In the wake of yesterday's Staten Island Ferry crash, many are wondering why the Andrew J. Barbieri—the ship also responsible for a crash in 2003 that killed 11—is still in commission. The second-oldest ship in the Staten Island Ferry fleet, the Barbieri had engine failure problems on its christening in 1981. The ship was named for a Curtis High School coach who died in 1979, but yesterday his son told the Times, "Papa would be concerned about the ferry. He’d say, ‘If the boat has safety problems, get rid of it.’ ”

Ferry officials insist the reverse thrust failure of yesterday's crash into the dock at St. George terminal wasn't related to the problems of the 2003 crash. The ferry's chief operating officer Capt. James DeSimone told WCBS, "There's no relationship whatsoever. The two of them shouldn't be spoken of in the same breath." The ship received a multi-million dollar overhaul after 2003's crash, and reportedly passed all quarterly inspections in 2009. However, the National Transportation Safety Board is conducting an investigation of the crash. So far they have determined the boat suffered significant damage, and alcohol tests performed on the crew have all come back negative. Drug tests are still pending.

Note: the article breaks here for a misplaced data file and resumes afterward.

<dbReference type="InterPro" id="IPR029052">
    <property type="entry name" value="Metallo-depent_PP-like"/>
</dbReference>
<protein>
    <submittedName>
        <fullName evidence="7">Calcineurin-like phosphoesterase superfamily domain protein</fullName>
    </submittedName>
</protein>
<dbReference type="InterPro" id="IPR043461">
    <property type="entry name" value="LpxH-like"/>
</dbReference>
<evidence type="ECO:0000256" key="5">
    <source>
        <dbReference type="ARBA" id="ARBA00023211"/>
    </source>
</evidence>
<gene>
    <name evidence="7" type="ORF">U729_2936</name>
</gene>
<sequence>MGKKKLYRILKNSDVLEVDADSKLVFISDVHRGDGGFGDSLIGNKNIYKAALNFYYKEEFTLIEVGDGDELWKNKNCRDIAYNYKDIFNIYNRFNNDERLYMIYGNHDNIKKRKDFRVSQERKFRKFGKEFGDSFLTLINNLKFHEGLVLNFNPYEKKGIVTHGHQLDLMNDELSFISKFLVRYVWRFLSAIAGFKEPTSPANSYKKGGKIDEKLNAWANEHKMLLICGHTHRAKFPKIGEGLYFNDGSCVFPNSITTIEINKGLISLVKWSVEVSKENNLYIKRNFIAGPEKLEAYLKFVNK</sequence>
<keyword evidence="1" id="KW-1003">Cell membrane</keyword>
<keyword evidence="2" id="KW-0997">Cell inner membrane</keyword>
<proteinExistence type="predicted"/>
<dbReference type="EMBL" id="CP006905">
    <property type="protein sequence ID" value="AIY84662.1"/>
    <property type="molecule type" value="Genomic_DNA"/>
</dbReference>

The ship hit the dock at about 5 knots (5.8 mph), injuring 35 of the 270 on board. Those on board reported they were given no warning that the ship was about to crash, even though many could tell it was going faster than it should. Passenger Jose Rivera told the Daily News, "I opened the door to see the front [of the boat] but I didn't see him stopping. I asked, 'Isn't he going to slow down?'" Eventually, someone warned that passengers should brace themselves. "The scene was just chaos," said passenger Ludgy Wu. "Everyone was running around and screaming, and I was just trying not to panic. My whole body is killing me." City lawyers are expected to be flooded with lawsuits related to the crash, with manly likely blaming the city for putting a historically unsafe boat back in the water. Nearly 200 lawsuits were filed after 2003's crash, including one from a man who was found to have not even been on the ferry.

Gov. David Paterson made a surprisingly speedy appearance in Staten Island after the crash, riding the 1:30 p.m. ferry and telling people they "should not even hesitate to use it." Paterson snapped photos with tourists and chatted with passengers, included one who had been on the Barbieri that morning. “My knee hurt a little bit. That was it. People were freaking out. I didn’t really feel the difference," 11-year-old Bruce Mayfield III told the Governor. The Governor's ferry docked at 1:56 p.m. without a hitch.